By Ethan Giller
Special to the Legal
In economic analysis, the concept of “time value of money” is considered a fundamental axiom: a self-evident truth that needs no further proof or explanation. It is the simple fact that in all but the most unusual circumstances, a dollar received today is worth more than a dollar received in the future. To some, this statement may be so obvious that it hardly merits further discussion, but our professional experience indicates wide disagreement among financial experts at times, leading to substantially different loss computations based on discount rate assumptions alone. As forensic accountants, we handle a large number of economic damage claims that are subject to present value calculations, and this post will present a basic overview of the term as well as some considerations in its application to litigation matters. (For the purposes of this article, we do not discuss discount rates that are used in business valuations and lost profit calculations, which are different.)
At their core, the notions of present value (PV) and future value (FV) are based on a single premise: A given amount of money today can be invested at a positive annual rate of return (r) and be worth more subsequently than its current value. (While negative rates of return are theoretically possible, they are beyond the scope of this discussion.) Whether this money is actually invested or not is irrelevant; the theoretical ability to do so inherently changes its value at any future point in time. As such, by way of example, if you have one dollar today and invest it at an annual rate of 5 percent, in one year it will be worth a future value of $1.05. Conversely, one dollar one year from now is the equivalent of $0.95.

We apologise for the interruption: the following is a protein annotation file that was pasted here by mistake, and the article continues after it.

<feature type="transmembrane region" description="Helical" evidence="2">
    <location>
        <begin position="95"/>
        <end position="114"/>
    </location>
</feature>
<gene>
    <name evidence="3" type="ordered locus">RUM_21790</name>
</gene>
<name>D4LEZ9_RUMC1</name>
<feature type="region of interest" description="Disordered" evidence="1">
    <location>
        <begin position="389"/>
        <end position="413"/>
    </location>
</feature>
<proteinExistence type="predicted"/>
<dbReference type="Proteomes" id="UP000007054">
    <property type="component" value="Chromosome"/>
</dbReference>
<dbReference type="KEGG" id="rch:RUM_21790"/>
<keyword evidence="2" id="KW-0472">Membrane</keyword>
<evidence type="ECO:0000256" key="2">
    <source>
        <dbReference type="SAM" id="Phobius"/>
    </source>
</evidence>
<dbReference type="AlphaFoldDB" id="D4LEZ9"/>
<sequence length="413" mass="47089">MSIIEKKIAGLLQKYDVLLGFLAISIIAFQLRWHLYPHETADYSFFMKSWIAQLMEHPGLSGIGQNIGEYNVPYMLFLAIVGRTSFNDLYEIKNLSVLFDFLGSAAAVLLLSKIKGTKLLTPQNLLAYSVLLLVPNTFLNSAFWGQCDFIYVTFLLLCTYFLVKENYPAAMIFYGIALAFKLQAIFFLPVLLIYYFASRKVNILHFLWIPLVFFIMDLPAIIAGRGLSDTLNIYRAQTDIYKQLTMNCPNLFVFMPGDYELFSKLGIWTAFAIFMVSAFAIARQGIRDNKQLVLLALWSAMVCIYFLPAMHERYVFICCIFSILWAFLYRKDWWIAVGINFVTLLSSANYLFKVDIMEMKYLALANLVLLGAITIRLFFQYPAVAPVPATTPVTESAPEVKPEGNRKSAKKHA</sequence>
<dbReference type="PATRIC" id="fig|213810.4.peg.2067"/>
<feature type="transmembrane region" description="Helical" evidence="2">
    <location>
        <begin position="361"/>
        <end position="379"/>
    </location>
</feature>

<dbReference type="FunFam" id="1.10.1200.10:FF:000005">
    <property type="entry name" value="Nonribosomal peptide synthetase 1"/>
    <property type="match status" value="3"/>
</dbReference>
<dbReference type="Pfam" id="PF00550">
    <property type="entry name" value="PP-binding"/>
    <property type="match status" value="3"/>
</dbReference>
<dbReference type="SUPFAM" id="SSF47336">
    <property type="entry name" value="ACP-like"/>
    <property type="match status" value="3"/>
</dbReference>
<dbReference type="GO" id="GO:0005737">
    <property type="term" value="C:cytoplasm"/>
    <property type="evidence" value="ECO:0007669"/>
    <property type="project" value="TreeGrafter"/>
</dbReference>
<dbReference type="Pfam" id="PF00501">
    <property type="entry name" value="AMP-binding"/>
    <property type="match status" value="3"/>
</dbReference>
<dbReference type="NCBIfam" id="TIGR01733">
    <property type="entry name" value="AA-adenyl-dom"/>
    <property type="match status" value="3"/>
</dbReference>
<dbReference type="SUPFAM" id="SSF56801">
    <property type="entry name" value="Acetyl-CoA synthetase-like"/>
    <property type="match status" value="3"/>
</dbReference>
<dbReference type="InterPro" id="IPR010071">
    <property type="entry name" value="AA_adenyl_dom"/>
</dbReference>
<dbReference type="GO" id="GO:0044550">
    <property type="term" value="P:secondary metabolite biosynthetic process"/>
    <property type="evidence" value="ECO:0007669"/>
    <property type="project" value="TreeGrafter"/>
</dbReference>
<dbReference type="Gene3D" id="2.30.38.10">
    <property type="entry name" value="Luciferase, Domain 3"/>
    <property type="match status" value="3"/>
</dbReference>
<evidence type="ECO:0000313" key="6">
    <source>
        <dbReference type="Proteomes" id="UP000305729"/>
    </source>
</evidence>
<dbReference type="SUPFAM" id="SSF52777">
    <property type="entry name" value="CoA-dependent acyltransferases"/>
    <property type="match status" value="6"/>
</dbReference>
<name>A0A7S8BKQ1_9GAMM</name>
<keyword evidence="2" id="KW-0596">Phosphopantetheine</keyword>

The reader can clearly determine mathematically that for all positive rates of return, the future value will be greater than the present value – as it should be, according to any introductory economics textbook as well as intuitive sense. It should be readily apparent that the assumed rate of return in this equation (also known as the discount rate) makes a substantial difference in the calculation. And so it should come as no great surprise that determining the proper value for this rate is often a point of contention among professional experts engaged in litigation claims. Once a discount rate is determined, experts must then build a model to consider a year-over-year basis the PV of this FV income stream – in industry terminology, the “present value of an annuity” or net present value (NPV) – that will be accepted by the courts.